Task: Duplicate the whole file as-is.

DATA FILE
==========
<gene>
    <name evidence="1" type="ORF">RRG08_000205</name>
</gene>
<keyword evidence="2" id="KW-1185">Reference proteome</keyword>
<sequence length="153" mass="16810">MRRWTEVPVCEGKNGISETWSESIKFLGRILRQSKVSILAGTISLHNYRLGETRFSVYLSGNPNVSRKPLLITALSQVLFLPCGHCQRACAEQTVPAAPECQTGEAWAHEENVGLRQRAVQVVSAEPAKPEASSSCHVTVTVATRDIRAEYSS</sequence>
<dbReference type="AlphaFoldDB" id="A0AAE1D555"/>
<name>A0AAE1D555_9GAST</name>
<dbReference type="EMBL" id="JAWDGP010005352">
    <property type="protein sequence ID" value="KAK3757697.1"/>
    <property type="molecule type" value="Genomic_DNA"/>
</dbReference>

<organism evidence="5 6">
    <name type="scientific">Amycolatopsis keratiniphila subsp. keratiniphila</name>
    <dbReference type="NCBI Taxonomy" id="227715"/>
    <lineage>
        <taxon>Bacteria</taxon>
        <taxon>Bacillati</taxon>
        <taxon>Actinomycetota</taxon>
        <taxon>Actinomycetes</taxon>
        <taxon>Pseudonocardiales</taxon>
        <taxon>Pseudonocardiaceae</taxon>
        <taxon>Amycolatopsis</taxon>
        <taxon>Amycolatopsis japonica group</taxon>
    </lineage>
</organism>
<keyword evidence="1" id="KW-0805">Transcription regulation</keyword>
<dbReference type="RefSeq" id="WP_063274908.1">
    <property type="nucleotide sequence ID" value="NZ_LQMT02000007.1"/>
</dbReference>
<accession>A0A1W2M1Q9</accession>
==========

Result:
<gene>
    <name evidence="1" type="ORF">RRG08_000205</name>
</gene>
<keyword evidence="2" id="KW-1185">Reference proteome</keyword>
<sequence length="153" mass="16810">MRRWTEVPVCEGKNGISETWSESIKFLGRILRQSKVSILAGTISLHNYRLGETRFSVYLSGNPNVSRKPLLITALSQVLFLPCGHCQRACAEQTVPAAPECQTGEAWAHEENVGLRQRAVQVVSAEPAKPEASSSCHVTVTVATRDIRAEYSS</sequence>
<dbReference type="AlphaFoldDB" id="A0AAE1D555"/>
<name>A0AAE1D555_9GAST</name>
<dbReference type="EMBL" id="JAWDGP010005352">
    <property type="protein sequence ID" value="KAK3757697.1"/>
    <property type="molecule type" value="Genomic_DNA"/>
</dbReference>

<organism evidence="5 6">
    <name type="scientific">Amycolatopsis keratiniphila subsp. keratiniphila</name>
    <dbReference type="NCBI Taxonomy" id="227715"/>
    <lineage>
        <taxon>Bacteria</taxon>
        <taxon>Bacillati</taxon>
        <taxon>Actinomycetota</taxon>
        <taxon>Actinomycetes</taxon>
        <taxon>Pseudonocardiales</taxon>
        <taxon>Pseudonocardiaceae</taxon>
        <taxon>Amycolatopsis</taxon>
        <taxon>Amycolatopsis japonica group</taxon>
    </lineage>
</organism>
<keyword evidence="1" id="KW-0805">Transcription regulation</keyword>
<dbReference type="RefSeq" id="WP_063274908.1">
    <property type="nucleotide sequence ID" value="NZ_LQMT02000007.1"/>
</dbReference>
<accession>A0A1W2M1Q9</accession>